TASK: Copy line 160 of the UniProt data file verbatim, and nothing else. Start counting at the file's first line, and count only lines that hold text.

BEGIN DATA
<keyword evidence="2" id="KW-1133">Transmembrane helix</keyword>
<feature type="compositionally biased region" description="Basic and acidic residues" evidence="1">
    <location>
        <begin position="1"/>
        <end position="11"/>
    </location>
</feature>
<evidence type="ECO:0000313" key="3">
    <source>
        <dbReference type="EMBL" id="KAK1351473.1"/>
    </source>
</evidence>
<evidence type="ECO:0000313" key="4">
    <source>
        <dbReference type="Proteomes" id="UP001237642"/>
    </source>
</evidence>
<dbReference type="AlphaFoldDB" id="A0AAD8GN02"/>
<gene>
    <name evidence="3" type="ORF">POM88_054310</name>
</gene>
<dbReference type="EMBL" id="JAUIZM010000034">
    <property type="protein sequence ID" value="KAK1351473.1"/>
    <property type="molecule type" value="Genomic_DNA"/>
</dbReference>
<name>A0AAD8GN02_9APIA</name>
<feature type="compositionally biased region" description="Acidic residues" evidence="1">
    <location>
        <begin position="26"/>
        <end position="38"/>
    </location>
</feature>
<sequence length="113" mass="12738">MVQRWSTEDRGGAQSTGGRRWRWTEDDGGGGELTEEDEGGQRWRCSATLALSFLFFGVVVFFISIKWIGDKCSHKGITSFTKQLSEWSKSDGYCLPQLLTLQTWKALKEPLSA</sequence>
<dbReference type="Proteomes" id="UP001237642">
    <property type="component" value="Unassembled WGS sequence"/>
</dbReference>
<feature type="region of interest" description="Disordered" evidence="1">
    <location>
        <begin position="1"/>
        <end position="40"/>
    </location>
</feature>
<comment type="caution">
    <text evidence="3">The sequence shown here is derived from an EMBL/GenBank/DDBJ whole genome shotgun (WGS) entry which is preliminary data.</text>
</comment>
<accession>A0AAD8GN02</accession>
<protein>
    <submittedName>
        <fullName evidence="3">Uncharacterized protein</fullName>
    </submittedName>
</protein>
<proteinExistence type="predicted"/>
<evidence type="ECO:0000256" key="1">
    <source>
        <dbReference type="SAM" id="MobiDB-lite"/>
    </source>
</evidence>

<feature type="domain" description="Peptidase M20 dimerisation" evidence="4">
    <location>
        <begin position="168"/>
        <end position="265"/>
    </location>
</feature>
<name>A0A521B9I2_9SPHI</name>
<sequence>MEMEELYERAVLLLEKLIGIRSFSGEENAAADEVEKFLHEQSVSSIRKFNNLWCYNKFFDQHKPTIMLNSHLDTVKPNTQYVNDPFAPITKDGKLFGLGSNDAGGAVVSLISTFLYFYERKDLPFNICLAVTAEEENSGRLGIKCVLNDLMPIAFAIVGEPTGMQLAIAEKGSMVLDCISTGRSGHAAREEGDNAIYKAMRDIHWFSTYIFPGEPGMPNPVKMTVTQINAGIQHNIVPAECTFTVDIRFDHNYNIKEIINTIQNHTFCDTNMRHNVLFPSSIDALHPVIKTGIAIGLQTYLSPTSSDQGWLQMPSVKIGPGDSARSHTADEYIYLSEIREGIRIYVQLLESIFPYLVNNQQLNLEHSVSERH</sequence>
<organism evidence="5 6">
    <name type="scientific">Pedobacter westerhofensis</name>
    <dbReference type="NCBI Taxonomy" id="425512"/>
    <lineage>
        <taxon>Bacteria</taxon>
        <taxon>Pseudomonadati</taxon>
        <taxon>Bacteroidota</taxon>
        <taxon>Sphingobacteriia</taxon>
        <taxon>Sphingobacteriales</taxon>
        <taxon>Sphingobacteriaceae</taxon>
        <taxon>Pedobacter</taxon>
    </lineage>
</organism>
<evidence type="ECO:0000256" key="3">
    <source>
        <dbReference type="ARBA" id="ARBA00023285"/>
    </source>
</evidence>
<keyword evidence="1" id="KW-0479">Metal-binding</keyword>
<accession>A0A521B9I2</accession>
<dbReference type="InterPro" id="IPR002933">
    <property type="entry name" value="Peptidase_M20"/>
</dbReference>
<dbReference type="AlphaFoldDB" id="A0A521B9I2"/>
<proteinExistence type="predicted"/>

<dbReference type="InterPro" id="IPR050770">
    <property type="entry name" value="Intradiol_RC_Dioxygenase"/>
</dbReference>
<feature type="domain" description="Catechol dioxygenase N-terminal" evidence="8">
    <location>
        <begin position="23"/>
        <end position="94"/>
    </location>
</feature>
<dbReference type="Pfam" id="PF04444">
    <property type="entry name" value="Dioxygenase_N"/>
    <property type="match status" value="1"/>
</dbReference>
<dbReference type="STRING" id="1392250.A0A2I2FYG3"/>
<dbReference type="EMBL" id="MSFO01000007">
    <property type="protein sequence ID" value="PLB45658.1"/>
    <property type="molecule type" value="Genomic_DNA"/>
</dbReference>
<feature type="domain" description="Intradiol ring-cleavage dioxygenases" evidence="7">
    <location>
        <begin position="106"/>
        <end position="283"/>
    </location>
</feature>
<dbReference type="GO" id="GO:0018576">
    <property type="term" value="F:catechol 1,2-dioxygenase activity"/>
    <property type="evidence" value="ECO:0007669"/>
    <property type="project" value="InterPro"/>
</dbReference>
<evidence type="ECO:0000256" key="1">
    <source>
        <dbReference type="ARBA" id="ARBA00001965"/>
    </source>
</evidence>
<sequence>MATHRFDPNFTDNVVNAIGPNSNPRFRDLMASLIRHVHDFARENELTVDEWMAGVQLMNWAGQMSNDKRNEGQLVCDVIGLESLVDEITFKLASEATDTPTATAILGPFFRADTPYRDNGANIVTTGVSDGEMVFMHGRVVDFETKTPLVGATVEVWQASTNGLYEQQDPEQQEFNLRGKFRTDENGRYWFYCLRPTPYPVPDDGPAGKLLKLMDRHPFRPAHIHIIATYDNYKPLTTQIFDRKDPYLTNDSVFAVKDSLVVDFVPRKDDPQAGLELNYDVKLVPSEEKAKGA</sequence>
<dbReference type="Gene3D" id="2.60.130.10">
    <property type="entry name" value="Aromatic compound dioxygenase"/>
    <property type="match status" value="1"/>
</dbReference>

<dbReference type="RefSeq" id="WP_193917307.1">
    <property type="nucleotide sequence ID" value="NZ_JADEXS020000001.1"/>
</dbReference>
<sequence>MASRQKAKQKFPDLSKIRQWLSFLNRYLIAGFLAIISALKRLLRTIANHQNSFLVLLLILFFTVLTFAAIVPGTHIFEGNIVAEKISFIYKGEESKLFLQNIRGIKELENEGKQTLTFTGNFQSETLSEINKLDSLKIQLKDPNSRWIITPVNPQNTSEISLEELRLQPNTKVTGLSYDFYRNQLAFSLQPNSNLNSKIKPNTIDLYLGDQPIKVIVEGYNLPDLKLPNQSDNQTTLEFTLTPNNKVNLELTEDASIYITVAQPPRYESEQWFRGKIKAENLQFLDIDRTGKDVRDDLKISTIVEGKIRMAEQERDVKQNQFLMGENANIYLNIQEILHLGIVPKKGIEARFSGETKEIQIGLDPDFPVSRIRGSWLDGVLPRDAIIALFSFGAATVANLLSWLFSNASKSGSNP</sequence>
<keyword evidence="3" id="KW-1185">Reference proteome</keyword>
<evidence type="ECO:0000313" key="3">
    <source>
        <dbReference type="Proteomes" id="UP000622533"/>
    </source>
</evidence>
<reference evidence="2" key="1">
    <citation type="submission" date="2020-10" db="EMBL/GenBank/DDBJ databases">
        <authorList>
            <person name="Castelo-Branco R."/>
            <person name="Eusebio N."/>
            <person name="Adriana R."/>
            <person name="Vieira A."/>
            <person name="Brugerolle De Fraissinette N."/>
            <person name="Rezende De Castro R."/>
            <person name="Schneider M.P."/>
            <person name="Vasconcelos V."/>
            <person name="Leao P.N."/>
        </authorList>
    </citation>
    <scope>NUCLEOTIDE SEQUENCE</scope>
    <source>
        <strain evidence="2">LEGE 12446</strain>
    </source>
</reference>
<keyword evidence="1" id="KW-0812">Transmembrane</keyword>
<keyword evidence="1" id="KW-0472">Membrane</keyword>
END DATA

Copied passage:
<keyword evidence="1" id="KW-0472">Membrane</keyword>